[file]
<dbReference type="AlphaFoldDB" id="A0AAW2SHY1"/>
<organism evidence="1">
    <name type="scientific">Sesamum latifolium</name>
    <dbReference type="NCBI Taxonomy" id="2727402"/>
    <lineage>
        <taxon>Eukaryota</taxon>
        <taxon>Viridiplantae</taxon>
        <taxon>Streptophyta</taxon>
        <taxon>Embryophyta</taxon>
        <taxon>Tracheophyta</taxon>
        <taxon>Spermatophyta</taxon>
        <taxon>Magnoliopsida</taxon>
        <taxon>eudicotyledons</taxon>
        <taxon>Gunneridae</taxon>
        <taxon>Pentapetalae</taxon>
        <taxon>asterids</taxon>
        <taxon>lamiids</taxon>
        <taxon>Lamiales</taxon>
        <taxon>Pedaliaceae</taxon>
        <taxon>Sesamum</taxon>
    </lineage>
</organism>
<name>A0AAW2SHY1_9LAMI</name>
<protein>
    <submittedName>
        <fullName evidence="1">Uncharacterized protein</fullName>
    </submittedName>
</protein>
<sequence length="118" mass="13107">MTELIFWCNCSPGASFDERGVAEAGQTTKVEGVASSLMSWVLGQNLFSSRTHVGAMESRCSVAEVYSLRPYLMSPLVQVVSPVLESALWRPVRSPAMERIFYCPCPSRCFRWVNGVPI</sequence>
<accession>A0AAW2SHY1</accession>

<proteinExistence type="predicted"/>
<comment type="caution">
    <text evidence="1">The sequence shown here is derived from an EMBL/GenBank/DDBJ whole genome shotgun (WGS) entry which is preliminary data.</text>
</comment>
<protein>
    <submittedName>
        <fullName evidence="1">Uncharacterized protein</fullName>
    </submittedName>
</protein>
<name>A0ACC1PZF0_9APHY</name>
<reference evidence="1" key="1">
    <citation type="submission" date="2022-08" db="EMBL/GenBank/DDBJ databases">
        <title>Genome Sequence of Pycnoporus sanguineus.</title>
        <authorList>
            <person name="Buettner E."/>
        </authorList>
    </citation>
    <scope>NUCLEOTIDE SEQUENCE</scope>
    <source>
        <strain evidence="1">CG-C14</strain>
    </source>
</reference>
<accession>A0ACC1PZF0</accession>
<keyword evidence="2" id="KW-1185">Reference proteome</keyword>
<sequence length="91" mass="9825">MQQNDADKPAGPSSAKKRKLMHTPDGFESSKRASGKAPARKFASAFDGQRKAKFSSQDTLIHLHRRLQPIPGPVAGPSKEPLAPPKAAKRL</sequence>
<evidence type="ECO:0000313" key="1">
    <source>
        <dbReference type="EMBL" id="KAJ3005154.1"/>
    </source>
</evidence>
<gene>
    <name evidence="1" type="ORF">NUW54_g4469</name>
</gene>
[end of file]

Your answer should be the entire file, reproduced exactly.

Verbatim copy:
<dbReference type="AlphaFoldDB" id="A0AAW2SHY1"/>
<organism evidence="1">
    <name type="scientific">Sesamum latifolium</name>
    <dbReference type="NCBI Taxonomy" id="2727402"/>
    <lineage>
        <taxon>Eukaryota</taxon>
        <taxon>Viridiplantae</taxon>
        <taxon>Streptophyta</taxon>
        <taxon>Embryophyta</taxon>
        <taxon>Tracheophyta</taxon>
        <taxon>Spermatophyta</taxon>
        <taxon>Magnoliopsida</taxon>
        <taxon>eudicotyledons</taxon>
        <taxon>Gunneridae</taxon>
        <taxon>Pentapetalae</taxon>
        <taxon>asterids</taxon>
        <taxon>lamiids</taxon>
        <taxon>Lamiales</taxon>
        <taxon>Pedaliaceae</taxon>
        <taxon>Sesamum</taxon>
    </lineage>
</organism>
<name>A0AAW2SHY1_9LAMI</name>
<protein>
    <submittedName>
        <fullName evidence="1">Uncharacterized protein</fullName>
    </submittedName>
</protein>
<sequence length="118" mass="13107">MTELIFWCNCSPGASFDERGVAEAGQTTKVEGVASSLMSWVLGQNLFSSRTHVGAMESRCSVAEVYSLRPYLMSPLVQVVSPVLESALWRPVRSPAMERIFYCPCPSRCFRWVNGVPI</sequence>
<accession>A0AAW2SHY1</accession>

<proteinExistence type="predicted"/>
<comment type="caution">
    <text evidence="1">The sequence shown here is derived from an EMBL/GenBank/DDBJ whole genome shotgun (WGS) entry which is preliminary data.</text>
</comment>
<protein>
    <submittedName>
        <fullName evidence="1">Uncharacterized protein</fullName>
    </submittedName>
</protein>
<name>A0ACC1PZF0_9APHY</name>
<reference evidence="1" key="1">
    <citation type="submission" date="2022-08" db="EMBL/GenBank/DDBJ databases">
        <title>Genome Sequence of Pycnoporus sanguineus.</title>
        <authorList>
            <person name="Buettner E."/>
        </authorList>
    </citation>
    <scope>NUCLEOTIDE SEQUENCE</scope>
    <source>
        <strain evidence="1">CG-C14</strain>
    </source>
</reference>
<accession>A0ACC1PZF0</accession>
<keyword evidence="2" id="KW-1185">Reference proteome</keyword>
<sequence length="91" mass="9825">MQQNDADKPAGPSSAKKRKLMHTPDGFESSKRASGKAPARKFASAFDGQRKAKFSSQDTLIHLHRRLQPIPGPVAGPSKEPLAPPKAAKRL</sequence>
<evidence type="ECO:0000313" key="1">
    <source>
        <dbReference type="EMBL" id="KAJ3005154.1"/>
    </source>
</evidence>
<gene>
    <name evidence="1" type="ORF">NUW54_g4469</name>
</gene>